About Residual Solvent Analysis

Residual solvent analysis is performed through Headspace Gas Chromatography/Mass Spectrometry (Headspace GC/MS) analysis. This technique quantifies volatile solvents in a polymer matrix.  A sample is placed in a closed sampling vessel and heated using a known temperature profile.  The vapor in the vessel is then analyzed.  This is a standard addition method.  

  • Approaches

    The sample is weighed into a headspace vial.  Dimethyl sulfoxide, or another suitable high boiling compound, is added to dissolve the polymer and facilitate release of volatile compounds to the gas phase.  Standard addition solutions are prepared and added to the samples.

    The sealed headspace vials are heated and agitated to drive volatiles from the solid or liquid phase into the gas phase.  Sampling of the headspace for GC/MS injection is usually performed using a heated gas-tight syringe.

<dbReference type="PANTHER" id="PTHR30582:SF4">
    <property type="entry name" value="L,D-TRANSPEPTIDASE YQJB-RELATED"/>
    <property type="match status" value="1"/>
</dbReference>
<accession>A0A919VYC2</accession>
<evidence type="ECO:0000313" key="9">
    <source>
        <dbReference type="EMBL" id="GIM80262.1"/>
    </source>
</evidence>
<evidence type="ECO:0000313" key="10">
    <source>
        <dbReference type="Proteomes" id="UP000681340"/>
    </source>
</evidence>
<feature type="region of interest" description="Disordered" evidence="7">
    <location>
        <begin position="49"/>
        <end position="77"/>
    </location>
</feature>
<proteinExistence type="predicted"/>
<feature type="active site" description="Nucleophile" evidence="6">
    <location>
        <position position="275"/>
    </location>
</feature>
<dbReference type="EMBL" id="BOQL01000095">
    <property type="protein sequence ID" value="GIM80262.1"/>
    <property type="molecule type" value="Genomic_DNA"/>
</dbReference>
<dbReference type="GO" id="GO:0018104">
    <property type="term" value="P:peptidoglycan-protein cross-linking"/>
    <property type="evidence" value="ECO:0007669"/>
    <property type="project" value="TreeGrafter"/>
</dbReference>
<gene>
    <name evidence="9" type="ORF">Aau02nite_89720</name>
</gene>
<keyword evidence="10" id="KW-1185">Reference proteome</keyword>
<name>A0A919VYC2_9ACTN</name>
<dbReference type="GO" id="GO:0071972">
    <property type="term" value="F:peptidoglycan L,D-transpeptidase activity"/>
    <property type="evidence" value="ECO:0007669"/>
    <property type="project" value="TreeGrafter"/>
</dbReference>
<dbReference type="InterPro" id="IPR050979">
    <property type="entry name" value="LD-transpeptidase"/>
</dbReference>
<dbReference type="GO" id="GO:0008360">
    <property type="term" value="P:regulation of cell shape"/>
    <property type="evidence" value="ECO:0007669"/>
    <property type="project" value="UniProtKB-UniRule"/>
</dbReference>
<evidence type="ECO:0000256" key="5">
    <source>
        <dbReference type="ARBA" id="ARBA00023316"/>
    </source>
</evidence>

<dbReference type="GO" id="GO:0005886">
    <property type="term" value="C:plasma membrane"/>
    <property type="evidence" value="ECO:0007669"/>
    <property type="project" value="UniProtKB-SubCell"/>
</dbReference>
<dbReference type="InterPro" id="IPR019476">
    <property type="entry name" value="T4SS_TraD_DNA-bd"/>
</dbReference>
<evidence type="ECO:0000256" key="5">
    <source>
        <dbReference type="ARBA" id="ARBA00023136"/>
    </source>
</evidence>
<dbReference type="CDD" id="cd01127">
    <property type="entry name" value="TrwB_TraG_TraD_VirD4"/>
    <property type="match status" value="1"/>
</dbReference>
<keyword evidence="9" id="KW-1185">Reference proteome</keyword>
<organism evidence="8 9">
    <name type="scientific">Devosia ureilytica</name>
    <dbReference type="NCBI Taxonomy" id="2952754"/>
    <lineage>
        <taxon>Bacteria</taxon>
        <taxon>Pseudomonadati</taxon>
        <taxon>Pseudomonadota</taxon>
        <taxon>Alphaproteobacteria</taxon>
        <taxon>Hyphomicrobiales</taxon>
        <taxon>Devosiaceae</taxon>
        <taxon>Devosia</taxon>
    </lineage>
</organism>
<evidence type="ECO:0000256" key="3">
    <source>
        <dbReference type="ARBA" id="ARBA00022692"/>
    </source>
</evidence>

• Sample Considerations

    Virtually any sample that can be made to fit into a headspace vial can be tested.  However, the sample matrix itself should not be highly volatile.  Samples for quantitative residual solvent analysis should be homogeneous with respect to the concentration of volatiles.

    The required sample size for residual solvent analysis is larger than the typical amount required by headspace GC/MS.  This is because a method of standard addition is used to quantify the residual solvents.  A sample size of 1 g to 10 g is typical for this type of analysis.

    Contact us to discuss your specific sample considerations and Residual Solvent Analysis needs.

  • Applications

    Some examples of our experience with Residual Solvent Analysis include:

    • Identification and quantification of residual solvents in packaging materials for food contact or pharmaceutical applications
    • Identification and quantification of volatile organic compounds (VOC’s) present in polymers used for medical implants
    • Residual solvents in pharmaceutical actives and excipients